Modeled on Nantucket’s 2006 referendum to ban national chain stores from village centers, in 2023 Amherst did the same. CVS could have been grandfathered in; however, having a comparable store on University Drive and in deference to public pressure, they closed the North Pleasant Street store early in 2024. Everyone was thrilled that the new Amherst Food Coop was able to purchase, renovate, and move into the building by the end of that year. The new parking garage behind the Coop features solar panels on the roof and a lovely, pastoral mural and a row of trees on the west wall, shielding North Prospect Street residents from the garage. The Main Street Bistro has been flourishing at the former Subway location for the last five years, with outdoor tables during three seasons and bringing energy to the intersection.

Because the Town saved so much money by reducing energy costs, through the Net Zero bylaw, it was able to pass on some of the savings to Town employees with $5,000 annual stipends for those living in Amherst. 

One thing that has helped make all of this possible was the Council’s decision to create the Advisory Committee (ADCOM), similar to the 2018 proposal made by the retiring Town Meeting Advisory Committee. The ADCOM carries out research, directed by the Council and its committees, to explore the impact of new plans on different constituencies and different interests, to explore alternatives, and to learn how other communities deal with challenges. It has been particularly helpful in identifying unintended consequences and points of view that enthusiastic advocates may not have considered, or perhaps do not want to consider. Good government needs tools to balance the enthusiastic advocates with the broader interests of the whole community, particularly those whose voices are more tentative. This process has been key in the developments over the last 10 years in Amherst.

Meg Gage is the now-retired founding director of the Peace Development Fund and the Proteus Fund, national organizations based in Amherst that organize within philanthropy to advance campaigns related to peace, human rights and democracy. She is a graduate of ARHS and taught at the high school. She served on the recent Charter Commission and is currently the Chair of the Participatory Budgeting Commission and on the Planning Team of the District One Neighborhood Association (DONA).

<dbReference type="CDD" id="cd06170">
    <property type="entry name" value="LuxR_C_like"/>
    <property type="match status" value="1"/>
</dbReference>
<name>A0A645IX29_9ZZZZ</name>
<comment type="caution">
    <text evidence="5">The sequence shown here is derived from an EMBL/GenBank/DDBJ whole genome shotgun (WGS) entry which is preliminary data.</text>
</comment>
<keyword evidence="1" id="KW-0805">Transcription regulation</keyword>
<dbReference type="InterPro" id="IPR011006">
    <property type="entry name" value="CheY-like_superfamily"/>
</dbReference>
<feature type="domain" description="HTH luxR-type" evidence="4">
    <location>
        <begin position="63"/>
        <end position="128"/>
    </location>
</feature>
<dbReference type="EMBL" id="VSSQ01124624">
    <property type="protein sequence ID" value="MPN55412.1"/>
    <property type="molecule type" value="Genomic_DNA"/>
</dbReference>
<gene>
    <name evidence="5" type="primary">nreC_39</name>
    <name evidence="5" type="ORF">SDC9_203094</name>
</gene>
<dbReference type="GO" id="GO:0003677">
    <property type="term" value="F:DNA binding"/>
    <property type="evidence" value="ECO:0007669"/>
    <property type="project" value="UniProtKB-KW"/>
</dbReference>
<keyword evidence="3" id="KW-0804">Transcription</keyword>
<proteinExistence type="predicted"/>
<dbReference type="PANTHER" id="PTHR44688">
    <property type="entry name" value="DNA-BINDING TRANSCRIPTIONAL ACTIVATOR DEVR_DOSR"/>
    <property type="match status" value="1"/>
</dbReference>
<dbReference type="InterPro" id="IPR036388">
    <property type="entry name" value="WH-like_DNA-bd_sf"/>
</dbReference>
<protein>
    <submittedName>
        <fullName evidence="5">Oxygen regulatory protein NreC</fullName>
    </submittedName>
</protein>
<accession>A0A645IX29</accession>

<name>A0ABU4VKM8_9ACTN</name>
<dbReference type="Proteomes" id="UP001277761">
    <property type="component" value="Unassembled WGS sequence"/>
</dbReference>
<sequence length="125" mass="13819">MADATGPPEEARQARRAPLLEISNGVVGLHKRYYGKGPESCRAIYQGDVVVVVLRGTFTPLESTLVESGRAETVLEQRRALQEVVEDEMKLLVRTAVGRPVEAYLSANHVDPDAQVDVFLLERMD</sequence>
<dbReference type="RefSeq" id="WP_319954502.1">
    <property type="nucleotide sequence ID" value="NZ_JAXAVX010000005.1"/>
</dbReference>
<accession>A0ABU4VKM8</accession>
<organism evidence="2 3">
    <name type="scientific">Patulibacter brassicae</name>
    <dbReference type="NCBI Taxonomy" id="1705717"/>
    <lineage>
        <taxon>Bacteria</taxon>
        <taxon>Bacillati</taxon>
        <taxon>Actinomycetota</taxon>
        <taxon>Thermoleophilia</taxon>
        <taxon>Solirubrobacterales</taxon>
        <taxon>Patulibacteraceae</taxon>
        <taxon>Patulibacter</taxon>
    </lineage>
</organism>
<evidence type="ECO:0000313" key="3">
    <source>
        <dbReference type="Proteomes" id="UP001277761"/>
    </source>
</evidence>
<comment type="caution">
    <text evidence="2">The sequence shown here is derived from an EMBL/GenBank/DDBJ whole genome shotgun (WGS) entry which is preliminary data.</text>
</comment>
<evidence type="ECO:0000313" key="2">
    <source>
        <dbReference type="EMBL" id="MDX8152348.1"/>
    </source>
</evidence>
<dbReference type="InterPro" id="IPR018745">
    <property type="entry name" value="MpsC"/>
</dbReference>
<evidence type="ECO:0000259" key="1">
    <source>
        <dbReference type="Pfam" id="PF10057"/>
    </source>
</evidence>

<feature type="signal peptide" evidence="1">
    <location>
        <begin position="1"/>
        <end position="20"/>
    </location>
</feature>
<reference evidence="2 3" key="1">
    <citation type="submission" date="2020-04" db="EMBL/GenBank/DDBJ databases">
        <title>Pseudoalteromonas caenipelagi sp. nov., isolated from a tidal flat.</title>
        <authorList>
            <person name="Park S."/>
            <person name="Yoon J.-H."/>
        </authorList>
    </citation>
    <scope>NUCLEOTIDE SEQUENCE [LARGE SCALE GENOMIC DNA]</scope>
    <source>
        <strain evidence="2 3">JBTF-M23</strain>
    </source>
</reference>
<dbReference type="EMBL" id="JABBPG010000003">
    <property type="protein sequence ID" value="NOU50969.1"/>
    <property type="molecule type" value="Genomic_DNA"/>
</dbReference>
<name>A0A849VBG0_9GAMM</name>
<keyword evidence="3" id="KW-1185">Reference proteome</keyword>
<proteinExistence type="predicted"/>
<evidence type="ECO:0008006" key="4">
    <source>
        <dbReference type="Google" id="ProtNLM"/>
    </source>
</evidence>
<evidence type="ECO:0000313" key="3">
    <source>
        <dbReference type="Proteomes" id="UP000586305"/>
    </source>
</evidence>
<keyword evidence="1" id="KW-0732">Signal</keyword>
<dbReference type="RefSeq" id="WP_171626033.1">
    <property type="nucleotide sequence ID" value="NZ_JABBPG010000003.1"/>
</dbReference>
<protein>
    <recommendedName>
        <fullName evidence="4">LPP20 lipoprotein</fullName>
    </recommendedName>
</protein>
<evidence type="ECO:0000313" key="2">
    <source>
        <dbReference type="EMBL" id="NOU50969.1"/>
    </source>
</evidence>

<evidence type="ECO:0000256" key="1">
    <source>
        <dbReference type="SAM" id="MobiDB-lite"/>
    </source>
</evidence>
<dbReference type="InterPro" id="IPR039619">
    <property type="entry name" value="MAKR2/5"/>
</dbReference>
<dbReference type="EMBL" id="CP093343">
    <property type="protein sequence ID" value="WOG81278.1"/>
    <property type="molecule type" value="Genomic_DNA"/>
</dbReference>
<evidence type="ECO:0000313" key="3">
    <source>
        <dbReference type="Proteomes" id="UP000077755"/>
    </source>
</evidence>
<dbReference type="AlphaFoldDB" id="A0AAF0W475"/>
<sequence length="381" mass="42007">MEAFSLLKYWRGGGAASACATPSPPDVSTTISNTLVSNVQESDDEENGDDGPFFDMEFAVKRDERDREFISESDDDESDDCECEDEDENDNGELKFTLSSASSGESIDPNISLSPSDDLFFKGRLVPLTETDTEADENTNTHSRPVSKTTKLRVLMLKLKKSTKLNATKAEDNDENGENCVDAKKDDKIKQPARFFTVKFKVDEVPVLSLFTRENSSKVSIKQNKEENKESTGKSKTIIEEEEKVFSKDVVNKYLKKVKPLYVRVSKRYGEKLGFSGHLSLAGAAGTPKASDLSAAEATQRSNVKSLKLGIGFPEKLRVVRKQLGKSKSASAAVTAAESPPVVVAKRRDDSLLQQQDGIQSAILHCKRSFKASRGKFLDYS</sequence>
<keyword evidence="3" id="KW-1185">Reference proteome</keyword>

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6 thoughts on “Opinion: The View From Amherst In 2030

  1. I enjoyed reading Meg Gage’s creative and imaginative rendering of a future Amherst. It’s wonderful to imagine what might be possible if we were willing to truly and deeply value, listen to and consider all voices, needs and perspectives within the diverse communities of Amherst. One correction: The Amherst Food Co-op was renamed Common Share Food Co-op in early 2019. With new leadership, vision, and energy (Kinga Walker-McCraven is the current Board President and Emily Chiara the co-op’s Community Engagement Coordinator), and an updated mission and vision statement, the co-op is moving closer to choosing a location and beginning its capital campaign. With an emphasis on co-ownership, worker rights, food justice, diversity, inclusivity, accessibility and local resilience, it’s a project well worth our community support. You can read up on the co-op’s progress and learn more about how you can become a member and lend your energy and talent to this exciting community project at: commonsharefood.coop

  2. In 2030, how do people get to and from Amherst? Have parking lots withered away? Is there now a rail shuttle to Palmer (with fast rail links to points beyond), electric trolleys along 9 to Northampton or 116 to Holyoke? Do folks walk or bike or use electric scooters to connect with these? How will public transit fare in semi-post-COVID world? (Simply replacing gas-guzzling 4-wheelers with lithium-ion-toting 4-wheelers isn’t going to save us….)